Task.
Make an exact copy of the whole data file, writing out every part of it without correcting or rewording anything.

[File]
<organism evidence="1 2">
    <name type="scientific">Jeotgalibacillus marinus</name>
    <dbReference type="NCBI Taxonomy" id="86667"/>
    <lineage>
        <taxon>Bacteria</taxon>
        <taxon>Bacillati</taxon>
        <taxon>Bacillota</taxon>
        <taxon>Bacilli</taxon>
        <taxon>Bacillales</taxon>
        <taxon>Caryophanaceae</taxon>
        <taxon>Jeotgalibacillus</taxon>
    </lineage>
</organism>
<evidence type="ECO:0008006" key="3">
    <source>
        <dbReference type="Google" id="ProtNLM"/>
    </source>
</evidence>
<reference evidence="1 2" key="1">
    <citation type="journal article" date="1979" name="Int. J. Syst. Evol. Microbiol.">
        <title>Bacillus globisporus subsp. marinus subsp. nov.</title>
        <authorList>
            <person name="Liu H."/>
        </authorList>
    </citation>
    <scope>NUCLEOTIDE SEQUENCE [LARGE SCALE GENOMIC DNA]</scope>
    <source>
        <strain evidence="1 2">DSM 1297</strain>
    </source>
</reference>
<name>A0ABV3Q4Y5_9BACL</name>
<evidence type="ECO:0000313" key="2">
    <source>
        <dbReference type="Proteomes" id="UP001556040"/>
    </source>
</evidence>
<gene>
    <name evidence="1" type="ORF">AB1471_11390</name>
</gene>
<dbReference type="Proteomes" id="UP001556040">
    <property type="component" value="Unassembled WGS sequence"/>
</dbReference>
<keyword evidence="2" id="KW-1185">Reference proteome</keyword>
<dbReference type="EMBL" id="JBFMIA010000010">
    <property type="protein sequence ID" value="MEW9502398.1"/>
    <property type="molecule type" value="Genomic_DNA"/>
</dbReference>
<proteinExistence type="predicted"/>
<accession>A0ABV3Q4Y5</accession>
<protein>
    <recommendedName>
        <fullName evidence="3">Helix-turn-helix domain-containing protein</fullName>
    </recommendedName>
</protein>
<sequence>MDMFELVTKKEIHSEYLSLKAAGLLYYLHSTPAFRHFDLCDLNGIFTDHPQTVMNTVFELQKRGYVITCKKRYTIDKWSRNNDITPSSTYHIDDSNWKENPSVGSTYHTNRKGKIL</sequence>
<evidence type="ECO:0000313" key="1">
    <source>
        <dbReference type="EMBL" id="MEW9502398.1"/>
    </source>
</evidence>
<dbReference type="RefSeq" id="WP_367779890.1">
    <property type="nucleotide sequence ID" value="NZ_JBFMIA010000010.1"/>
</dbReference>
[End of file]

<organism evidence="1 2">
    <name type="scientific">Jeotgalibacillus marinus</name>
    <dbReference type="NCBI Taxonomy" id="86667"/>
    <lineage>
        <taxon>Bacteria</taxon>
        <taxon>Bacillati</taxon>
        <taxon>Bacillota</taxon>
        <taxon>Bacilli</taxon>
        <taxon>Bacillales</taxon>
        <taxon>Caryophanaceae</taxon>
        <taxon>Jeotgalibacillus</taxon>
    </lineage>
</organism>
<evidence type="ECO:0008006" key="3">
    <source>
        <dbReference type="Google" id="ProtNLM"/>
    </source>
</evidence>
<reference evidence="1 2" key="1">
    <citation type="journal article" date="1979" name="Int. J. Syst. Evol. Microbiol.">
        <title>Bacillus globisporus subsp. marinus subsp. nov.</title>
        <authorList>
            <person name="Liu H."/>
        </authorList>
    </citation>
    <scope>NUCLEOTIDE SEQUENCE [LARGE SCALE GENOMIC DNA]</scope>
    <source>
        <strain evidence="1 2">DSM 1297</strain>
    </source>
</reference>
<name>A0ABV3Q4Y5_9BACL</name>
<evidence type="ECO:0000313" key="2">
    <source>
        <dbReference type="Proteomes" id="UP001556040"/>
    </source>
</evidence>
<gene>
    <name evidence="1" type="ORF">AB1471_11390</name>
</gene>
<dbReference type="Proteomes" id="UP001556040">
    <property type="component" value="Unassembled WGS sequence"/>
</dbReference>
<keyword evidence="2" id="KW-1185">Reference proteome</keyword>
<dbReference type="EMBL" id="JBFMIA010000010">
    <property type="protein sequence ID" value="MEW9502398.1"/>
    <property type="molecule type" value="Genomic_DNA"/>
</dbReference>
<proteinExistence type="predicted"/>
<accession>A0ABV3Q4Y5</accession>
<protein>
    <recommendedName>
        <fullName evidence="3">Helix-turn-helix domain-containing protein</fullName>
    </recommendedName>
</protein>
<sequence>MDMFELVTKKEIHSEYLSLKAAGLLYYLHSTPAFRHFDLCDLNGIFTDHPQTVMNTVFELQKRGYVITCKKRYTIDKWSRNNDITPSSTYHIDDSNWKENPSVGSTYHTNRKGKIL</sequence>
<evidence type="ECO:0000313" key="1">
    <source>
        <dbReference type="EMBL" id="MEW9502398.1"/>
    </source>
</evidence>
<dbReference type="RefSeq" id="WP_367779890.1">
    <property type="nucleotide sequence ID" value="NZ_JBFMIA010000010.1"/>
</dbReference>